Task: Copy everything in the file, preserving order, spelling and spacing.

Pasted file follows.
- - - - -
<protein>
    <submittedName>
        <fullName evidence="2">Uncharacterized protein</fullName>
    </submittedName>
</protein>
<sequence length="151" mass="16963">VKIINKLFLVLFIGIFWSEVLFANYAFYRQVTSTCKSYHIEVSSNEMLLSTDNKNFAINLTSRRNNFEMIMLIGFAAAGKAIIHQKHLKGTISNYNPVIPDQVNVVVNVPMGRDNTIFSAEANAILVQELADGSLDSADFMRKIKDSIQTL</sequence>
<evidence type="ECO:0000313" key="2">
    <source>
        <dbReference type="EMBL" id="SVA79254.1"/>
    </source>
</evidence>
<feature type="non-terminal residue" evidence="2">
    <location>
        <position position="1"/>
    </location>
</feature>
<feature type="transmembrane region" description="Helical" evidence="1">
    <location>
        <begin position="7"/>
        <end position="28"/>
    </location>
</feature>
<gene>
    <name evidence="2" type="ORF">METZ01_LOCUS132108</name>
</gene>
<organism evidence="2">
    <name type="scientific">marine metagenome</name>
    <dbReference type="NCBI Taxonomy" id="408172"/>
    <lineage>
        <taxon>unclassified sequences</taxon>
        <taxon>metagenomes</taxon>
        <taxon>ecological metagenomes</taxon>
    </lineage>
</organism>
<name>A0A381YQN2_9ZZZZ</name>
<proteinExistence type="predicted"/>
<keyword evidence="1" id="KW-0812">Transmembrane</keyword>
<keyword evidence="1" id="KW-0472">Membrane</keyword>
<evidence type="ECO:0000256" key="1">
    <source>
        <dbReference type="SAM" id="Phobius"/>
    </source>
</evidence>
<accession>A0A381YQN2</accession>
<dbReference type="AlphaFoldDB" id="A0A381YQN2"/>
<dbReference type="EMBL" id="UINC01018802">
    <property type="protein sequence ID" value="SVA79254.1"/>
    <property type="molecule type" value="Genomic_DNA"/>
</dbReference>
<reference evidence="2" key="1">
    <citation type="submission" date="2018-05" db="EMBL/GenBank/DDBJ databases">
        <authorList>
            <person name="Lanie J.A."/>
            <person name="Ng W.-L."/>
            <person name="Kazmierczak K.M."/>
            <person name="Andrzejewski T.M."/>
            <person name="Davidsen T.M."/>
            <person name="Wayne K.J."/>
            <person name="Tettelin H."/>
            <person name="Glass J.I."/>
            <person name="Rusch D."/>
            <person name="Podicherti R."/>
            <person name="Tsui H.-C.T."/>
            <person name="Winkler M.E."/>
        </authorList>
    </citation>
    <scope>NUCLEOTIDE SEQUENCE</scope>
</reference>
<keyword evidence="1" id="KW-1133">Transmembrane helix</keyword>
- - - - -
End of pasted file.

<protein>
    <submittedName>
        <fullName evidence="2">Uncharacterized protein</fullName>
    </submittedName>
</protein>
<sequence length="151" mass="16963">VKIINKLFLVLFIGIFWSEVLFANYAFYRQVTSTCKSYHIEVSSNEMLLSTDNKNFAINLTSRRNNFEMIMLIGFAAAGKAIIHQKHLKGTISNYNPVIPDQVNVVVNVPMGRDNTIFSAEANAILVQELADGSLDSADFMRKIKDSIQTL</sequence>
<evidence type="ECO:0000313" key="2">
    <source>
        <dbReference type="EMBL" id="SVA79254.1"/>
    </source>
</evidence>
<feature type="non-terminal residue" evidence="2">
    <location>
        <position position="1"/>
    </location>
</feature>
<feature type="transmembrane region" description="Helical" evidence="1">
    <location>
        <begin position="7"/>
        <end position="28"/>
    </location>
</feature>
<gene>
    <name evidence="2" type="ORF">METZ01_LOCUS132108</name>
</gene>
<organism evidence="2">
    <name type="scientific">marine metagenome</name>
    <dbReference type="NCBI Taxonomy" id="408172"/>
    <lineage>
        <taxon>unclassified sequences</taxon>
        <taxon>metagenomes</taxon>
        <taxon>ecological metagenomes</taxon>
    </lineage>
</organism>
<name>A0A381YQN2_9ZZZZ</name>
<proteinExistence type="predicted"/>
<keyword evidence="1" id="KW-0812">Transmembrane</keyword>
<keyword evidence="1" id="KW-0472">Membrane</keyword>
<evidence type="ECO:0000256" key="1">
    <source>
        <dbReference type="SAM" id="Phobius"/>
    </source>
</evidence>
<accession>A0A381YQN2</accession>
<dbReference type="AlphaFoldDB" id="A0A381YQN2"/>
<dbReference type="EMBL" id="UINC01018802">
    <property type="protein sequence ID" value="SVA79254.1"/>
    <property type="molecule type" value="Genomic_DNA"/>
</dbReference>
<reference evidence="2" key="1">
    <citation type="submission" date="2018-05" db="EMBL/GenBank/DDBJ databases">
        <authorList>
            <person name="Lanie J.A."/>
            <person name="Ng W.-L."/>
            <person name="Kazmierczak K.M."/>
            <person name="Andrzejewski T.M."/>
            <person name="Davidsen T.M."/>
            <person name="Wayne K.J."/>
            <person name="Tettelin H."/>
            <person name="Glass J.I."/>
            <person name="Rusch D."/>
            <person name="Podicherti R."/>
            <person name="Tsui H.-C.T."/>
            <person name="Winkler M.E."/>
        </authorList>
    </citation>
    <scope>NUCLEOTIDE SEQUENCE</scope>
</reference>
<keyword evidence="1" id="KW-1133">Transmembrane helix</keyword>